Pottery in India goes back 10,000 years and even today is found in every part of the country though the items differ in form, style and materials used. The ubiquitous potter continues to make items of daily use for rural India while to keep the urban Indian interested he makes decorative pieces, planters, lamps, idols for religious festivals and even jewellery. The pottery items have come a long way in terms of shape and surface decorations in order to keep pace with the changing tastes, sensibilities and technology.
Some of the pottery styles that Kala Tarang showcases in its exhibitions - regular pottery, terracotta and Blue Pottery.
From the Potter's Wheel
Pottery is almost synonymous with the potter's wheel which is used to make rounded objects which are hollow in the middle. Concave dishes and portions of central tubular torso, which are then put together to form a full figure, can also be made at the wheel. The soil differs with geography and so does the colour of the final object. The surface designs are also determined by the local culture and traditions. With greater inter-state movement of the various artisans we are seeing mixing of styles with the basic pottery from one state and surface designs from the other.
At Kala Tarang exhibitions: Decorative vases of various shapes and sizes
Another established form of pottery is the freehand moulding of clay to make sculptural forms or flat tiles. Here the potter is not constrained by the potter's wheel and can give form to his imagination without restrictions. The bulk of the terracotta work that happens today is the sculptures and idols that are used for the periodic religious festivals. However exquisite Terracotta figurines and murals are decorating more and more urban homes today and women are making fashion statements with terracotta jewellery.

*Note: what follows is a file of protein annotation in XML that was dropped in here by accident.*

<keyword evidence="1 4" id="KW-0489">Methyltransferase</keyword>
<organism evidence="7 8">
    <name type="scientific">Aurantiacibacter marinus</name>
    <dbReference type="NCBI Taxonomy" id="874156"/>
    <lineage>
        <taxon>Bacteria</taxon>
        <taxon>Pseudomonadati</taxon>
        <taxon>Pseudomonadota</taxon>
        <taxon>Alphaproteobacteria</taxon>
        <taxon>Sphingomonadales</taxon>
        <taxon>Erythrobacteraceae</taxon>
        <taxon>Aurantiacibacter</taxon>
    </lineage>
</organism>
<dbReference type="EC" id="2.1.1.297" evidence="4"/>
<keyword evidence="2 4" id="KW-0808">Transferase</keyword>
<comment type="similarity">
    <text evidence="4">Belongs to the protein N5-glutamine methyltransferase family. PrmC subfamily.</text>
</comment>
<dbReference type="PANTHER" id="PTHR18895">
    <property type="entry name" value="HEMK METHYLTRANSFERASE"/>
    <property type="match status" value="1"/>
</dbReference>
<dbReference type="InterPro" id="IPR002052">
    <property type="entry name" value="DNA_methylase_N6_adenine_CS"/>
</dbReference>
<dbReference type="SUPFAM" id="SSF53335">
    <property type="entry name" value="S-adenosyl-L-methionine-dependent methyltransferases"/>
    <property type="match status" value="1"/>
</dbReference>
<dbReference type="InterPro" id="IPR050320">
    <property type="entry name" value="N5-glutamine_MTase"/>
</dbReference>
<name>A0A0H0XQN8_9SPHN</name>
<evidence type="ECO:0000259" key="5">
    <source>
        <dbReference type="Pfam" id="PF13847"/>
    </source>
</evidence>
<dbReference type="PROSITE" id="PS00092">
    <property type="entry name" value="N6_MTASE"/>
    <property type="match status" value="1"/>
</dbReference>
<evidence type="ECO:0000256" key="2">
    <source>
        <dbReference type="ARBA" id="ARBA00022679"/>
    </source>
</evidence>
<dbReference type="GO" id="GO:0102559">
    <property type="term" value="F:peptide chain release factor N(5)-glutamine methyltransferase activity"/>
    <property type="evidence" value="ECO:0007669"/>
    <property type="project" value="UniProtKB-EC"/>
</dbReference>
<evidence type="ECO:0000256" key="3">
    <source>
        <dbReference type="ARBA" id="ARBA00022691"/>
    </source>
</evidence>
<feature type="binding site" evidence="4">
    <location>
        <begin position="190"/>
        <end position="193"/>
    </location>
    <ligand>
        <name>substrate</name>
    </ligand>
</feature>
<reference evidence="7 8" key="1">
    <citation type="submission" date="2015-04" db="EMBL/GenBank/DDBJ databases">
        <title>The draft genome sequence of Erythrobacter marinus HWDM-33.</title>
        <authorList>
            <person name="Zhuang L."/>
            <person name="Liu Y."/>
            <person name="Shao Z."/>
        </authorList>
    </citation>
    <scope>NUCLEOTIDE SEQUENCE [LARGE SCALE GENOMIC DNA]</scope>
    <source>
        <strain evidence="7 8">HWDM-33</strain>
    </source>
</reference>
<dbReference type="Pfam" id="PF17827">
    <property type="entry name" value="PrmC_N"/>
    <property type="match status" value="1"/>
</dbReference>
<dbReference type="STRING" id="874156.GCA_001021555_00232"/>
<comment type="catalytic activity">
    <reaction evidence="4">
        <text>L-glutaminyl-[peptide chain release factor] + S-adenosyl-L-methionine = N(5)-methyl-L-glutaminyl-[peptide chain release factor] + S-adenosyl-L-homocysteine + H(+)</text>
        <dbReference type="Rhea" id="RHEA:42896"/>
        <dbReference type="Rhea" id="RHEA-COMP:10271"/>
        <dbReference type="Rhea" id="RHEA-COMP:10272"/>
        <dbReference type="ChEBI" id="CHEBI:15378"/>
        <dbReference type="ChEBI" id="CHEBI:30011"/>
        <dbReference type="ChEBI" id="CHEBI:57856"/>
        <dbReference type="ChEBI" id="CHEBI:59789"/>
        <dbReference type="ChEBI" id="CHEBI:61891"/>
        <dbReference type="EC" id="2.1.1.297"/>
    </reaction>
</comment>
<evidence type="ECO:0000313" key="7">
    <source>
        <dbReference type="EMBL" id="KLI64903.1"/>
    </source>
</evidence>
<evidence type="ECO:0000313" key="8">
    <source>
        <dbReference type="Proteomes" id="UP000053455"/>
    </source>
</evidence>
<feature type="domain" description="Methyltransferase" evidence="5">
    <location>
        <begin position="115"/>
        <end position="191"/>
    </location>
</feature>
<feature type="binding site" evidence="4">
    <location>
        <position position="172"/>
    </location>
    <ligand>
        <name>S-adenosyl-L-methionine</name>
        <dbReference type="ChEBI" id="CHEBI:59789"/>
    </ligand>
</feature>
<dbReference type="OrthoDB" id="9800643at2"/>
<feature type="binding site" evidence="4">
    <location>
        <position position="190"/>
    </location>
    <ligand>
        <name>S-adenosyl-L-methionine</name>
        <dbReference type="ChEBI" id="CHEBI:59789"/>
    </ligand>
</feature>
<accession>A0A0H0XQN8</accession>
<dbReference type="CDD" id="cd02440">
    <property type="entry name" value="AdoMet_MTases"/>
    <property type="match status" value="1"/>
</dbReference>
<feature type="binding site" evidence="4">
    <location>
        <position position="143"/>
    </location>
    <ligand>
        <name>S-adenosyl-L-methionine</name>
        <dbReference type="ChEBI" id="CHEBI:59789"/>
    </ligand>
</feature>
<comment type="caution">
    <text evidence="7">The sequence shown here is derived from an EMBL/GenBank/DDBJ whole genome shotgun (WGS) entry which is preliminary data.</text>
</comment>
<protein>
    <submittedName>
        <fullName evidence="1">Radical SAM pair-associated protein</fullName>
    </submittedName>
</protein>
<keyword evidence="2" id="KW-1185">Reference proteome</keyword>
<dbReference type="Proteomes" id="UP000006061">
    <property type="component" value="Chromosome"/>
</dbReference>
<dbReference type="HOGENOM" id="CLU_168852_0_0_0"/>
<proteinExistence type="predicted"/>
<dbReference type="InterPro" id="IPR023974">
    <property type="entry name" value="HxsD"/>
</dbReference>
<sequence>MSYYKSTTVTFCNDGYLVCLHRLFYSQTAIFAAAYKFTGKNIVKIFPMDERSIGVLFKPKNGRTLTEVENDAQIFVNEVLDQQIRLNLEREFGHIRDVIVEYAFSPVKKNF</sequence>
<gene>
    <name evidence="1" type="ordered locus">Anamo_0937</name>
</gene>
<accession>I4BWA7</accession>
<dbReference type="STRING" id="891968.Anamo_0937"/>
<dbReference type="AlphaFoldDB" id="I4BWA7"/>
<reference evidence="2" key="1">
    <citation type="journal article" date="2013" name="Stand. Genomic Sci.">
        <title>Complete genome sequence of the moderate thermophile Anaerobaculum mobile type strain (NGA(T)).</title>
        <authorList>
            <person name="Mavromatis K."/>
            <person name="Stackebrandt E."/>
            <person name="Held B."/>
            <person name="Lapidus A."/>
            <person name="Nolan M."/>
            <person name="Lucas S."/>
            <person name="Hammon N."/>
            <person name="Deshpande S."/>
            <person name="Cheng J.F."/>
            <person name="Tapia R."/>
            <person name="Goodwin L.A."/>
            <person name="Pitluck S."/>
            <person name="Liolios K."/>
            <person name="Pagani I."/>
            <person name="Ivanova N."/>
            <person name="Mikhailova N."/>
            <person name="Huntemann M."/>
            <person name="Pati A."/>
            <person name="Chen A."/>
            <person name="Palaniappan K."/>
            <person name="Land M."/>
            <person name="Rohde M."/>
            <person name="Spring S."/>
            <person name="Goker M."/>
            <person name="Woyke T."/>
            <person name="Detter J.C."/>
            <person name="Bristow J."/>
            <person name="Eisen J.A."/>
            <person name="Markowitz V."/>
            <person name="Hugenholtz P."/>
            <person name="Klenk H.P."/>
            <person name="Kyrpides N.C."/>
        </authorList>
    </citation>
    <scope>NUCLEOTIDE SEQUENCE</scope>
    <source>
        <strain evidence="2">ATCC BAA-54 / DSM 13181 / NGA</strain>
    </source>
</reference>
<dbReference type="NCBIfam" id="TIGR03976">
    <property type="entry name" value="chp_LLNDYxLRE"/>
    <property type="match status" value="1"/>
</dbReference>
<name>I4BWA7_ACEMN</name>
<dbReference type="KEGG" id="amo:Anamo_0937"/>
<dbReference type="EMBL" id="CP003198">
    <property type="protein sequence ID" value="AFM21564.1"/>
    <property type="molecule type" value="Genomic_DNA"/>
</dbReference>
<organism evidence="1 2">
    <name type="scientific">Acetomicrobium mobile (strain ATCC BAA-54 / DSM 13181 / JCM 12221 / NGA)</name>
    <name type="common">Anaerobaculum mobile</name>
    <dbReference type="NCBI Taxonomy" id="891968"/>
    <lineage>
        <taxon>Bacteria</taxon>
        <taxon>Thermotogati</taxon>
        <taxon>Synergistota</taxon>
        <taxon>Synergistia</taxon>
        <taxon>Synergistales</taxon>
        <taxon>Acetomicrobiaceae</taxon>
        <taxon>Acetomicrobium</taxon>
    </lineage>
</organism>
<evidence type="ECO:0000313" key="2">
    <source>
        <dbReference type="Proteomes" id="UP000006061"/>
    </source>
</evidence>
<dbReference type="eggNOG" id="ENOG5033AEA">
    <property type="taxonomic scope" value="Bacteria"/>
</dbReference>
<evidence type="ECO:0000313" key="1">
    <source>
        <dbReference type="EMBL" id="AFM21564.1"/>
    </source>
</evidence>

At Kala Tarang exhibitions: Murals, Artefacts, Figurines & jewellery
Blue Pottery is not pottery in the traditional sense as its basic raw material is not clay. Instead, the artisans grind together quartz, green glass, a variety of salty powders, borax gum and multani mitti (Fuller's earth), sieve it through a wire mesh, mix it with water to make a dough-like paste and press the paste on to moulds. To give it smoothness, this shape maybe put on the potter's wheel.
Blue Pottery, though Turko - Persian in origin, is widely recognized as a traditional craft of Jaipur, the capital city of Rajasthan - India. Legend has it that Blue Pottery came to Jaipur in the early 19th century when one of its rulers, Sawai Ram Singh II (1835-1880) set up a school of Art and encouraged artists and craftsmen from all over the country to come and settle here.
The items are painted with metallic oxides then dipped into a glaze of glass, borax, and lead oxide and baked in fire. Baking melts the glass, but the quartz remains. The metallic oxides turn into bright colours after being baked in fire. E.g.: Cobalt oxide becomes a deep blue and Chromium oxide becomes green. In Blue Pottery, the craftsman is never sure if the finished product will have the exact shade that he had wanted. After a tedious and time-consuming process, the craftsman has the Blue Pottery item which, if not satisfactory, has to be disposed off, as it cannot be reworked.
Contrary to what the name suggests, Blue Pottery comes in a wide range of colours. Craftsmen, who have dedicated themselves to the craft, constantly experiment with it to create new colours and items that fit into the modern urban lifestyles all over the world. Today you will find wall hooks, dinner table items and decorative pieces of various kinds.
At Kala Tarang exhibitions: Wall Hooks, dinner table items, decorative vases, planters and more.